New era for New Brighton?
It's been billed as a solution to save a devastated Christchurch seaside suburb, but residents fear political gestures may not be enough for ''forgotten'' New Brighton.
Labour leader David Cunliffe announced yesterday that the New Brighton Community Revitalisation Project would kickstart the party's KiwiBuild programme, beginning with existing government and council land assets.
The plan, announced at the party's national conference at Wigram, would see New Brighton rebuilt as a ''vibrant and modern'' seaside settlement.
It was part of a larger Labour plan. If elected, the party aimed to build 10,000 homes in Canterbury over four years as part of its KiwiBuild policy.
Cunliffe said the party would work with the community, local businesses and the Christchurch City Council to fast-track the rebuilding of the suburb into a ''vibrant and modern beachside community''.
''Through KiwiBuild we will ensure there are affordable houses in New Brighton,'' he said.
''A revamp of the retail precinct will free up space for 200 new homes, with further development creating potential for up to 500 dwellings.''
New Brighton resident Sue Davidson said the prospect was exciting, especially for a suburb that had been ''forgotten about'' for a long time.
New Brighton businesses had suffered from a lack of people living close to shops. Encouraging people to come back would ''make things happen''.
She said New Brighton would ''never be Sumner'' but it was filled with people who were hard-working and loved living by the beach. ''We don't want anything fancy or posh - just something that fits in with the place."
Phil Jones has lived in New Brighton for about 40 years and said it was ''a great place to live anyway'', but the scheme would ''get the heart back into the community'', he said.
''So many houses have been lost around here [and] they need to get the mall sorted out,'' the real estate agent said. ''It's a great place to bring up a family, so if they could get some affordable housing, that would be good. National has given up on the place.''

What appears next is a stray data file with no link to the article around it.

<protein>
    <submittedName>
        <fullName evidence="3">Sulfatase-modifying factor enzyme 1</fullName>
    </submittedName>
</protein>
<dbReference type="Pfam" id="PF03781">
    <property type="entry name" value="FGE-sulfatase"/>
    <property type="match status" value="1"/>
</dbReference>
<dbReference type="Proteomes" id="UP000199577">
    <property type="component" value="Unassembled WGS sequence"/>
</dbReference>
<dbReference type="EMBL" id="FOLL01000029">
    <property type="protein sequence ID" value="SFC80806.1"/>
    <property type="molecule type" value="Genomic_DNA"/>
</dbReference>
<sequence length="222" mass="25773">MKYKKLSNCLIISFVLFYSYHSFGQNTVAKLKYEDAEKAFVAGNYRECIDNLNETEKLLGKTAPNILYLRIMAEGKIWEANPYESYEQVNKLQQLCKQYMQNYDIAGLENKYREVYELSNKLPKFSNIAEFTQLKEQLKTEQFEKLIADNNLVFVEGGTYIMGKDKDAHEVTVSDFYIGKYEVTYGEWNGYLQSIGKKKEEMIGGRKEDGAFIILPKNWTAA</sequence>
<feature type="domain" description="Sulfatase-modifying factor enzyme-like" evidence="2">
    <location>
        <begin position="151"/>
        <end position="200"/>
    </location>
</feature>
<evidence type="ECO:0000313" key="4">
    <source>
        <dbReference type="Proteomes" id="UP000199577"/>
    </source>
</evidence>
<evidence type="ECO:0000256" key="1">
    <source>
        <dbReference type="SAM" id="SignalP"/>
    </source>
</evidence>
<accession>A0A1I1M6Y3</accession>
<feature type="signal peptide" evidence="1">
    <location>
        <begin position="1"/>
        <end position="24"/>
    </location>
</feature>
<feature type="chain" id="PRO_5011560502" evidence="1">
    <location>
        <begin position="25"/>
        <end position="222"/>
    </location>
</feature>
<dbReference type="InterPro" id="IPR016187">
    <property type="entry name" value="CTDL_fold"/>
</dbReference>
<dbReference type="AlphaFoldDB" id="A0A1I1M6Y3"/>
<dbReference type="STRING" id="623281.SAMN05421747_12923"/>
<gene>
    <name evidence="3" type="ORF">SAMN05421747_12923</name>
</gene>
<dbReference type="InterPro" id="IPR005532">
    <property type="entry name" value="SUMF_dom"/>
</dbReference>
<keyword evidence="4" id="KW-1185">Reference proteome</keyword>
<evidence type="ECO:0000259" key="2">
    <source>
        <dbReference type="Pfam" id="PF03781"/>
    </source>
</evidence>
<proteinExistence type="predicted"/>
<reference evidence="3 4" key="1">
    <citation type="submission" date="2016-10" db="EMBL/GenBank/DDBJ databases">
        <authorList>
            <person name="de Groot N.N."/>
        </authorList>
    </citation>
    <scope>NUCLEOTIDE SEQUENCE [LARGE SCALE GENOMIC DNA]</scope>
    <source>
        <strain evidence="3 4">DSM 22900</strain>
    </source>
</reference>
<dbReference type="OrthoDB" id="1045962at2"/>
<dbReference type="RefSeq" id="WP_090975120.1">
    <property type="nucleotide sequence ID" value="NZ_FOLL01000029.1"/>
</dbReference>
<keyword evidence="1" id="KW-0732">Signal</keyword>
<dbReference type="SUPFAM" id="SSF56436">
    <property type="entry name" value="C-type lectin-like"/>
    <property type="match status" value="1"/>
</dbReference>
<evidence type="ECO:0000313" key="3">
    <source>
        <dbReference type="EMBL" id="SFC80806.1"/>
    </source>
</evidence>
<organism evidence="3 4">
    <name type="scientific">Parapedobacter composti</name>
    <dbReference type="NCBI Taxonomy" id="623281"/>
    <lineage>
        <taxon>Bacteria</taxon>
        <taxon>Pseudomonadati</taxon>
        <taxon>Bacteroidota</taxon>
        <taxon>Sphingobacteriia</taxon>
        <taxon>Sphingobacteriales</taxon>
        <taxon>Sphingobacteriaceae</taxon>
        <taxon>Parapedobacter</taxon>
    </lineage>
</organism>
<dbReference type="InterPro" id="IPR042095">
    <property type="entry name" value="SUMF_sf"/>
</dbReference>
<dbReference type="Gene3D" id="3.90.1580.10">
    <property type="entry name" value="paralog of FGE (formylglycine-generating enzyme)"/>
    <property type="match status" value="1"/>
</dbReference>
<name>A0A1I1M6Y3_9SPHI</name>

Derek Smith and his wife bought a house in New Brighton three years ago. He said the ''key'' to Labour's plan was homes that were built well and looked good, so the area did not turn into a slum.
Smith expected the announcement was a vote grab, but thought it would work - as long as Labour followed through. ''New Brighton certainly needs a lift, maybe this is it.''
Fendalton, Merivale and Sumner were on the National agenda, not Burwood or New Brighton.
''And Bexley - that's been swept under the carpet.''
Newly elected Burwood-Pegasus councillor David East said much of what Cunliffe announced was already under way. The New Brighton Business and Land Owners' Association had been working with urban designers and architects to make the suburb's retail sector more attractive.
East applauded the housing initiative, though the time frame was longer than he would have liked.
''I'm also mindful there is a by-election coming up so [the announcement] is probably designed to give some impetus to that.''
New Brighton Business and Landowners Association manager Paul Zaanen said it was good news that people were paying attention to the suburb.
''For David Cunliffe to have even brought us up means we are heading in the right direction.''
He said there was a demand for housing that had been under-appreciated and it was changing the demographic of the place.
''You are not forced to live here, it's a choice - rents have gone up quite drastically and it's just not affordable for some people to live here.''
Zaanen said there was good progress being made on the suburb's master plan that was encouraging business owners to stump up with cash to see it come to fruition.
''It always seemed that New Brighton was going to be such a hard fix after the earthquakes but actually it's not that hard.
''There is a big appetite to do it.''